This paper postulates that overuse injury in sport is a biomechanical event resulting from the mechanical fatigue of biological tissue. A theoretical foundation and operational framework necessary to model overuse injury as a mechanical fatigue phenomenon is introduced. Adopting this framework may provide a more mechanistic understanding of overuse injury and inform training and preventive strategies to reduce their occurrence.
October 2018: Exercise and Sport Sciences Reviews
https://www.readbyqxmd.com/read/30001270/performance-fatigability-is-not-regulated-to-a-peripheral-critical-threshold
#11
Kevin Thomas, Stuart Goodall, Glyn Howatson
The critical threshold hypothesis proposes that performance fatigability during high-intensity exercise is tightly regulated by negative-feedback signals from the active muscles. We propose that performance fatigability is simply dependent on the exercise mode and intensity; the consequent adjustments, in skeletal muscle and the other physiological systems that support exercise, interact to modulate fatigue and determine exercise tolerance.
October 2018: Exercise and Sport Sciences Reviews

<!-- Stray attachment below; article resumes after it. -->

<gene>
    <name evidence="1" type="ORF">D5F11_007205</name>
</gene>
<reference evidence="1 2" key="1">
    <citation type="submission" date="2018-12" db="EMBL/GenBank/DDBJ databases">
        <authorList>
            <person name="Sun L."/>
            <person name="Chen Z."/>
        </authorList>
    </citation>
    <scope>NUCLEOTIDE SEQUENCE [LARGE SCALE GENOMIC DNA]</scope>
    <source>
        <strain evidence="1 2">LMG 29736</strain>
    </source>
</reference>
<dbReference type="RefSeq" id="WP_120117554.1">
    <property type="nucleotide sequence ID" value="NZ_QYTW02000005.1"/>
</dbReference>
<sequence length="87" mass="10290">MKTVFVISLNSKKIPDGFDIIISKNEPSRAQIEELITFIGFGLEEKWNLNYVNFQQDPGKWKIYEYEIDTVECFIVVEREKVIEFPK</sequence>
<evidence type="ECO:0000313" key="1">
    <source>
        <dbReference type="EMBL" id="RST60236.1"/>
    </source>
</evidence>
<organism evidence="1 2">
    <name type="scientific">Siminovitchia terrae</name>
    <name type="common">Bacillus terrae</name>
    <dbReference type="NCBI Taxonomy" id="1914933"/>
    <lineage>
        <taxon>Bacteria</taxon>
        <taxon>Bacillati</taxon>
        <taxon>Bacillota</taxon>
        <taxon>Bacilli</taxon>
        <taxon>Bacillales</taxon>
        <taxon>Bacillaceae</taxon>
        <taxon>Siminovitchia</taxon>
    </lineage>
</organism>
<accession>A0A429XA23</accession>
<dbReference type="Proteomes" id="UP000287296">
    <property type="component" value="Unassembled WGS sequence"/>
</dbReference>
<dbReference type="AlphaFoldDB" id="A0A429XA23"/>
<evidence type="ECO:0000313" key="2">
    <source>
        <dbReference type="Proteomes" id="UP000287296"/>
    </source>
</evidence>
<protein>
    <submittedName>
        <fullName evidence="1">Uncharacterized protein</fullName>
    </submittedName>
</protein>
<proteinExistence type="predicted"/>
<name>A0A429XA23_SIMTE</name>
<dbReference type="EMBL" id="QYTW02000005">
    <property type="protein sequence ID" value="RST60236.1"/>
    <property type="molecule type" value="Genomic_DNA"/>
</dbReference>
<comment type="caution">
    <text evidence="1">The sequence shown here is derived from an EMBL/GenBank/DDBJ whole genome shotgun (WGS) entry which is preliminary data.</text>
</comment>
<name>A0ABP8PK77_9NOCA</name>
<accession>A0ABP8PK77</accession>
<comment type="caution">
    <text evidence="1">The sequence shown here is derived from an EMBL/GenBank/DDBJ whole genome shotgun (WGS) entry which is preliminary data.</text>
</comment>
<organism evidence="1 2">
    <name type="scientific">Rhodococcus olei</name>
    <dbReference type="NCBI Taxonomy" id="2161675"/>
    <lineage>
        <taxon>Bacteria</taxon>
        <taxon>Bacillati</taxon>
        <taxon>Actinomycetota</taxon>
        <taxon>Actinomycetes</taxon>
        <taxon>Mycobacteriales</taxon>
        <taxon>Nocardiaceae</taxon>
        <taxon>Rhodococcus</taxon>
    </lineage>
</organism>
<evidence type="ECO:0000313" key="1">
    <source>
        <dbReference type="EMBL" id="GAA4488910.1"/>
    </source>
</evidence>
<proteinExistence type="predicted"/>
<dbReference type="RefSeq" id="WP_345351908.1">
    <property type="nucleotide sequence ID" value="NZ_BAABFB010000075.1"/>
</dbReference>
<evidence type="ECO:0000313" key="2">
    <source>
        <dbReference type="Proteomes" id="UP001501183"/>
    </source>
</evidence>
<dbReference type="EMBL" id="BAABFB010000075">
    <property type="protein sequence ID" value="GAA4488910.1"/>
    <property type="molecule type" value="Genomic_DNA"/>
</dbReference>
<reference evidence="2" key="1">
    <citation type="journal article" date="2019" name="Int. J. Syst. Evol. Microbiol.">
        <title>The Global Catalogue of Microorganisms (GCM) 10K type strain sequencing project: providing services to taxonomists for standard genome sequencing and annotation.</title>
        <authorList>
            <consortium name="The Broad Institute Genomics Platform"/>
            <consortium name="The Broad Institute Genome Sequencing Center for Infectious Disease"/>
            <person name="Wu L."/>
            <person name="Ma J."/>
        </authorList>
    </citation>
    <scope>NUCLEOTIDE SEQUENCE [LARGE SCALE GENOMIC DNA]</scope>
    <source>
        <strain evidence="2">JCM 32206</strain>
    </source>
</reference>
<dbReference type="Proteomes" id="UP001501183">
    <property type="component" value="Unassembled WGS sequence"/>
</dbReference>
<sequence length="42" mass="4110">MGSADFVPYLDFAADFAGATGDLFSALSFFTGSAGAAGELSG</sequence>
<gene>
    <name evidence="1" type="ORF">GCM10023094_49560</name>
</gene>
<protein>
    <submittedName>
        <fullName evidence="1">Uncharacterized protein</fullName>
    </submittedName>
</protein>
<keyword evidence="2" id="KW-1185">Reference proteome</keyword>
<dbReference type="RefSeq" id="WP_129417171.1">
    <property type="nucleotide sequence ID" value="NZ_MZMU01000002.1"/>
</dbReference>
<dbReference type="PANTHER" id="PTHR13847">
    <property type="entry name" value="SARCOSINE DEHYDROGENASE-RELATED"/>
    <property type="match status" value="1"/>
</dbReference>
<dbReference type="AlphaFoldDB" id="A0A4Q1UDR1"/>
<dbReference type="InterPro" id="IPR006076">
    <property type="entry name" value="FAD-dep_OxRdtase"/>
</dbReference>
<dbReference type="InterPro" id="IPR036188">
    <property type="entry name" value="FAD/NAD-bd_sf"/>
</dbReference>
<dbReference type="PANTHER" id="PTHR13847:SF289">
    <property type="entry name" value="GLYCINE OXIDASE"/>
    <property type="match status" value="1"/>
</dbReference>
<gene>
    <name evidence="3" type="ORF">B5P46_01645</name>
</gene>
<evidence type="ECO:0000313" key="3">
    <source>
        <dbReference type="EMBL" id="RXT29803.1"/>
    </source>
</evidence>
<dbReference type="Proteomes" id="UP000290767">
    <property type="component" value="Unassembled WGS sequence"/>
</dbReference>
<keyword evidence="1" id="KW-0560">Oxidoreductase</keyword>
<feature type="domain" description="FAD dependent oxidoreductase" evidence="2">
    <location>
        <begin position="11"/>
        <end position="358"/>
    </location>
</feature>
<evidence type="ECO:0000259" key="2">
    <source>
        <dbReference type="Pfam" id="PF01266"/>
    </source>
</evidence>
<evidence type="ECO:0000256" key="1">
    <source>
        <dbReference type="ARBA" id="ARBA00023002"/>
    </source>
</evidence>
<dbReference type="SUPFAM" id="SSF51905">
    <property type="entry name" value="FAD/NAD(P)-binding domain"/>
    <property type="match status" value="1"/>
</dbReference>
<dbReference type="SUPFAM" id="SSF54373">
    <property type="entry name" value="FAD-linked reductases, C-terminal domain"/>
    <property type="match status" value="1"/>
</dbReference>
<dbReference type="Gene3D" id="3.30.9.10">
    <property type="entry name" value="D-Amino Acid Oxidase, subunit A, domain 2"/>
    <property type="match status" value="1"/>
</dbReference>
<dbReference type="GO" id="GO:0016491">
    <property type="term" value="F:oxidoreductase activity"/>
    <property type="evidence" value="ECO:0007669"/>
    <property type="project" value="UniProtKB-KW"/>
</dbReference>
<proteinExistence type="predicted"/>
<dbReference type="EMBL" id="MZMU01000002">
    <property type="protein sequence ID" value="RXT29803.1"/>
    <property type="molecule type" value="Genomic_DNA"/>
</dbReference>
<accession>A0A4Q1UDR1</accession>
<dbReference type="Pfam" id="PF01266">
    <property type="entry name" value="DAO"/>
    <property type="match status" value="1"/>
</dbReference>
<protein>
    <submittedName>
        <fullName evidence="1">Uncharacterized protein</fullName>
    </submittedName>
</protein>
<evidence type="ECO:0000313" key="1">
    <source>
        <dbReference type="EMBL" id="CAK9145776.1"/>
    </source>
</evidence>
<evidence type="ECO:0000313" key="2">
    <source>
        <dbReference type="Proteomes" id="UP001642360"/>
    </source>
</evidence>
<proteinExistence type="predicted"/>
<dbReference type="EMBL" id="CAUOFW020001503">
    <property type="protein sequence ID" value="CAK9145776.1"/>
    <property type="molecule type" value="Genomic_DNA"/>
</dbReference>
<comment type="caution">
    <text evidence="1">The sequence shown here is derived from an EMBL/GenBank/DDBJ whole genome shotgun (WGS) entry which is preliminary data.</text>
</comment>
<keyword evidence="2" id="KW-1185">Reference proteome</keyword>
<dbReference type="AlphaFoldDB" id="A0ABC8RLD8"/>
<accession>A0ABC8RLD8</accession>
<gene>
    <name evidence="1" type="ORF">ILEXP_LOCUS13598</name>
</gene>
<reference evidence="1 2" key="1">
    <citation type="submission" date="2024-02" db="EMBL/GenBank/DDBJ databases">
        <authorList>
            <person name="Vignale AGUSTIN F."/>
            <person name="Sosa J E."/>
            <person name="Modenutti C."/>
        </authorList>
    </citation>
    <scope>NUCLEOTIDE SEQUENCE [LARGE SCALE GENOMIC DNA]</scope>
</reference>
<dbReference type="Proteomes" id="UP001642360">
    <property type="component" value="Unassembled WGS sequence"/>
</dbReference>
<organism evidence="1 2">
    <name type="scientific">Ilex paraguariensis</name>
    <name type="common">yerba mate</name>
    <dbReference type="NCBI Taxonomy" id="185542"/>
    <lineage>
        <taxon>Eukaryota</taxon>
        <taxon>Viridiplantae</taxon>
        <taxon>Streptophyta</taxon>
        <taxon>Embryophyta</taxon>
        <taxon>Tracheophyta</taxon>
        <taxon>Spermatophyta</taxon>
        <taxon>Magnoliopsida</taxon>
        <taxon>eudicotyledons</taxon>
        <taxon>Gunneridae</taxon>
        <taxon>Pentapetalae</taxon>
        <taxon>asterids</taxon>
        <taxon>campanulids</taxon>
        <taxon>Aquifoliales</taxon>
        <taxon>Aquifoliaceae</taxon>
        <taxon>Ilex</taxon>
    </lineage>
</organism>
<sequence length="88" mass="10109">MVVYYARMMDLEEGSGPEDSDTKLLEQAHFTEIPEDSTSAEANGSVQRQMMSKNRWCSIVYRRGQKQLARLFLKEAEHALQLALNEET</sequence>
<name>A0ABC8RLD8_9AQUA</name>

https://www.readbyqxmd.com/read/30001269/protective-effects-of-exercise-on-cognition-and-brain-health-in-older-adults
#12
Amanda V Tyndall, Cameron M Clark, Todd J Anderson, David B Hogan, Michael D Hill, R S Longman, Marc J Poulin
Accelerated trajectories of cognitive decline in older adults may increase the risk of developing Alzheimer disease and related dementias (ADRD). Physical activity has potential modifying effects on these changes that could prevent or delay ADRD. This review explores the hypothesis that multiple, mutually complimentary, and interacting factors explain the positive association between exercise and the optimization of cognition in older adults.
October 2018: Exercise and Sport Sciences Reviews
https://www.readbyqxmd.com/read/29912037/performance-limitations-in-heart-transplant-recipients
#13
Wesley J Tucker, Rhys I Beaudry, T Jake Samuel, Michael D Nelson, Martin Halle, Aaron L Baggish, Mark J Haykowsky